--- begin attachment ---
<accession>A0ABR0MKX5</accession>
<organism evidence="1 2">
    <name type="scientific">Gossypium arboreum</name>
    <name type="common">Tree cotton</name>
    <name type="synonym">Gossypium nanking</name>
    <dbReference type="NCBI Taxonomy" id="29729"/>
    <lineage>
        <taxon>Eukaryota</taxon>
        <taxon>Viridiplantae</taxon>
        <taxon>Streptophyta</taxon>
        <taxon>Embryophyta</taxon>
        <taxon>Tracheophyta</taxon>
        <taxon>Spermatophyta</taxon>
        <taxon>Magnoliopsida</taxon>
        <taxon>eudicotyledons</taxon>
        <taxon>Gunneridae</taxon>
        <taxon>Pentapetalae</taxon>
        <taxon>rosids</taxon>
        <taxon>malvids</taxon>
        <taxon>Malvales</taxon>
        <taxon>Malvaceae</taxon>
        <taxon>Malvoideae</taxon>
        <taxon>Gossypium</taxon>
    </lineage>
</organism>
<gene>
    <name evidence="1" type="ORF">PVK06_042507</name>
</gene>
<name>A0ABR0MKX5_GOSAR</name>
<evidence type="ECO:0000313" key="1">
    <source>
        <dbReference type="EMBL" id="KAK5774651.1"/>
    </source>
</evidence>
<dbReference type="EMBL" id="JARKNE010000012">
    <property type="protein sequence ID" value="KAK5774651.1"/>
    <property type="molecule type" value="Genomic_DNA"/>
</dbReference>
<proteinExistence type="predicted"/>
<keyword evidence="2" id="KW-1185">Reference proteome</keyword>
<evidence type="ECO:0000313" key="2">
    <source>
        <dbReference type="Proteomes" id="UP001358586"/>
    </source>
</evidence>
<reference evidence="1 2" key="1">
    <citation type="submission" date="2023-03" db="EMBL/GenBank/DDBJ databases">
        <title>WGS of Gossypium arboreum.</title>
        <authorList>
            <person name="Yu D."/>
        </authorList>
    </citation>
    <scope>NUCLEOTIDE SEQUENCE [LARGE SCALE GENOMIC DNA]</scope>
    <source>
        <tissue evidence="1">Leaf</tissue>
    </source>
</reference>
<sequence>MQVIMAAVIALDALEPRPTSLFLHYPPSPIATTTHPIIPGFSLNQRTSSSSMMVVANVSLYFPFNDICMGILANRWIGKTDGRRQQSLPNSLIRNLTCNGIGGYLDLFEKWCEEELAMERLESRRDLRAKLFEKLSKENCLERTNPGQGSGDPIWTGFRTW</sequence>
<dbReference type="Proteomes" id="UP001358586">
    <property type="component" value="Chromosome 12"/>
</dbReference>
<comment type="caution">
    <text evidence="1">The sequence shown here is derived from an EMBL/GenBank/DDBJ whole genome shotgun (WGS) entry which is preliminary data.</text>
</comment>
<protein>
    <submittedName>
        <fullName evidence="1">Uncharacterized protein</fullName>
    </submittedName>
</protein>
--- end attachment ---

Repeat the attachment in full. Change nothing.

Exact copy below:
<accession>A0ABR0MKX5</accession>
<organism evidence="1 2">
    <name type="scientific">Gossypium arboreum</name>
    <name type="common">Tree cotton</name>
    <name type="synonym">Gossypium nanking</name>
    <dbReference type="NCBI Taxonomy" id="29729"/>
    <lineage>
        <taxon>Eukaryota</taxon>
        <taxon>Viridiplantae</taxon>
        <taxon>Streptophyta</taxon>
        <taxon>Embryophyta</taxon>
        <taxon>Tracheophyta</taxon>
        <taxon>Spermatophyta</taxon>
        <taxon>Magnoliopsida</taxon>
        <taxon>eudicotyledons</taxon>
        <taxon>Gunneridae</taxon>
        <taxon>Pentapetalae</taxon>
        <taxon>rosids</taxon>
        <taxon>malvids</taxon>
        <taxon>Malvales</taxon>
        <taxon>Malvaceae</taxon>
        <taxon>Malvoideae</taxon>
        <taxon>Gossypium</taxon>
    </lineage>
</organism>
<gene>
    <name evidence="1" type="ORF">PVK06_042507</name>
</gene>
<name>A0ABR0MKX5_GOSAR</name>
<evidence type="ECO:0000313" key="1">
    <source>
        <dbReference type="EMBL" id="KAK5774651.1"/>
    </source>
</evidence>
<dbReference type="EMBL" id="JARKNE010000012">
    <property type="protein sequence ID" value="KAK5774651.1"/>
    <property type="molecule type" value="Genomic_DNA"/>
</dbReference>
<proteinExistence type="predicted"/>
<keyword evidence="2" id="KW-1185">Reference proteome</keyword>
<evidence type="ECO:0000313" key="2">
    <source>
        <dbReference type="Proteomes" id="UP001358586"/>
    </source>
</evidence>
<reference evidence="1 2" key="1">
    <citation type="submission" date="2023-03" db="EMBL/GenBank/DDBJ databases">
        <title>WGS of Gossypium arboreum.</title>
        <authorList>
            <person name="Yu D."/>
        </authorList>
    </citation>
    <scope>NUCLEOTIDE SEQUENCE [LARGE SCALE GENOMIC DNA]</scope>
    <source>
        <tissue evidence="1">Leaf</tissue>
    </source>
</reference>
<sequence>MQVIMAAVIALDALEPRPTSLFLHYPPSPIATTTHPIIPGFSLNQRTSSSSMMVVANVSLYFPFNDICMGILANRWIGKTDGRRQQSLPNSLIRNLTCNGIGGYLDLFEKWCEEELAMERLESRRDLRAKLFEKLSKENCLERTNPGQGSGDPIWTGFRTW</sequence>
<dbReference type="Proteomes" id="UP001358586">
    <property type="component" value="Chromosome 12"/>
</dbReference>
<comment type="caution">
    <text evidence="1">The sequence shown here is derived from an EMBL/GenBank/DDBJ whole genome shotgun (WGS) entry which is preliminary data.</text>
</comment>
<protein>
    <submittedName>
        <fullName evidence="1">Uncharacterized protein</fullName>
    </submittedName>
</protein>